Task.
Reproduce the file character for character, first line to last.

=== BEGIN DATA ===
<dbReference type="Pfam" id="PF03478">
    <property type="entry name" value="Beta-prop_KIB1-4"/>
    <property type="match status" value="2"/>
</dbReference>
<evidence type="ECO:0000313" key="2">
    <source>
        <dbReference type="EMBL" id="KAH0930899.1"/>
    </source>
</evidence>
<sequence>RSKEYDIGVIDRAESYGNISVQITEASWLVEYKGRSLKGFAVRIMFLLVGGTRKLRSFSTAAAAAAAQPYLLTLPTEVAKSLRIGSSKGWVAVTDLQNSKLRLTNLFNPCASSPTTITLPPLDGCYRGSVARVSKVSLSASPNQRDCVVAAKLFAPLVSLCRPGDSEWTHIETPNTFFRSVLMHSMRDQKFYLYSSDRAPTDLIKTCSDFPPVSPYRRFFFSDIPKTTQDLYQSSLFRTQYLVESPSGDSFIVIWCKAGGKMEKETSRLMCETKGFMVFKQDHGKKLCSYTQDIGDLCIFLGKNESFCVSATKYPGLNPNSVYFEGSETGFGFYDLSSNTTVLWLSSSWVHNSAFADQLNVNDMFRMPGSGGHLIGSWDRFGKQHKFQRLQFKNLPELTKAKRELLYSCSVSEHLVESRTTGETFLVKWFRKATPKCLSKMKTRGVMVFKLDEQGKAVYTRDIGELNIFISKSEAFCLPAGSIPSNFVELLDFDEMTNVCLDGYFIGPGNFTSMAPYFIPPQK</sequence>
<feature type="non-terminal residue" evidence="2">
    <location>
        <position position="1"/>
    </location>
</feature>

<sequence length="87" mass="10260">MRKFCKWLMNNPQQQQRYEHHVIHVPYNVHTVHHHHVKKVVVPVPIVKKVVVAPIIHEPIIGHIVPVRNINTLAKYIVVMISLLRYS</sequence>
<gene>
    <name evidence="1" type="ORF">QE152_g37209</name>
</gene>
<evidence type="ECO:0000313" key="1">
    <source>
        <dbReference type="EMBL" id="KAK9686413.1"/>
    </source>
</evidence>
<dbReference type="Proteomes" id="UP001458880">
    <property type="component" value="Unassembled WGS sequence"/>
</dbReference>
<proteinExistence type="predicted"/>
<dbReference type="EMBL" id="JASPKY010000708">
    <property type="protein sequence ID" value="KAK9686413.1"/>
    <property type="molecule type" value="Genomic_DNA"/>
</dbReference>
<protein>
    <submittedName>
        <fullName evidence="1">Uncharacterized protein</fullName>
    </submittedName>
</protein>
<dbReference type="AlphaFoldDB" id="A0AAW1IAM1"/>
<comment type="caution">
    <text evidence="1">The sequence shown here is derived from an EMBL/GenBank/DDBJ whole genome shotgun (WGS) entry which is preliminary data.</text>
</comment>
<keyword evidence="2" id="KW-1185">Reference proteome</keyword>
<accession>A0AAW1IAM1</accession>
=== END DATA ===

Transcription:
<dbReference type="Pfam" id="PF03478">
    <property type="entry name" value="Beta-prop_KIB1-4"/>
    <property type="match status" value="2"/>
</dbReference>
<evidence type="ECO:0000313" key="2">
    <source>
        <dbReference type="EMBL" id="KAH0930899.1"/>
    </source>
</evidence>
<sequence>RSKEYDIGVIDRAESYGNISVQITEASWLVEYKGRSLKGFAVRIMFLLVGGTRKLRSFSTAAAAAAAQPYLLTLPTEVAKSLRIGSSKGWVAVTDLQNSKLRLTNLFNPCASSPTTITLPPLDGCYRGSVARVSKVSLSASPNQRDCVVAAKLFAPLVSLCRPGDSEWTHIETPNTFFRSVLMHSMRDQKFYLYSSDRAPTDLIKTCSDFPPVSPYRRFFFSDIPKTTQDLYQSSLFRTQYLVESPSGDSFIVIWCKAGGKMEKETSRLMCETKGFMVFKQDHGKKLCSYTQDIGDLCIFLGKNESFCVSATKYPGLNPNSVYFEGSETGFGFYDLSSNTTVLWLSSSWVHNSAFADQLNVNDMFRMPGSGGHLIGSWDRFGKQHKFQRLQFKNLPELTKAKRELLYSCSVSEHLVESRTTGETFLVKWFRKATPKCLSKMKTRGVMVFKLDEQGKAVYTRDIGELNIFISKSEAFCLPAGSIPSNFVELLDFDEMTNVCLDGYFIGPGNFTSMAPYFIPPQK</sequence>
<feature type="non-terminal residue" evidence="2">
    <location>
        <position position="1"/>
    </location>
</feature>

<sequence length="87" mass="10260">MRKFCKWLMNNPQQQQRYEHHVIHVPYNVHTVHHHHVKKVVVPVPIVKKVVVAPIIHEPIIGHIVPVRNINTLAKYIVVMISLLRYS</sequence>
<gene>
    <name evidence="1" type="ORF">QE152_g37209</name>
</gene>
<evidence type="ECO:0000313" key="1">
    <source>
        <dbReference type="EMBL" id="KAK9686413.1"/>
    </source>
</evidence>
<dbReference type="Proteomes" id="UP001458880">
    <property type="component" value="Unassembled WGS sequence"/>
</dbReference>
<proteinExistence type="predicted"/>
<dbReference type="EMBL" id="JASPKY010000708">
    <property type="protein sequence ID" value="KAK9686413.1"/>
    <property type="molecule type" value="Genomic_DNA"/>
</dbReference>
<protein>
    <submittedName>
        <fullName evidence="1">Uncharacterized protein</fullName>
    </submittedName>
</protein>
<dbReference type="AlphaFoldDB" id="A0AAW1IAM1"/>
<comment type="caution">
    <text evidence="1">The sequence shown here is derived from an EMBL/GenBank/DDBJ whole genome shotgun (WGS) entry which is preliminary data.</text>
</comment>
<keyword evidence="2" id="KW-1185">Reference proteome</keyword>
<accession>A0AAW1IAM1</accession>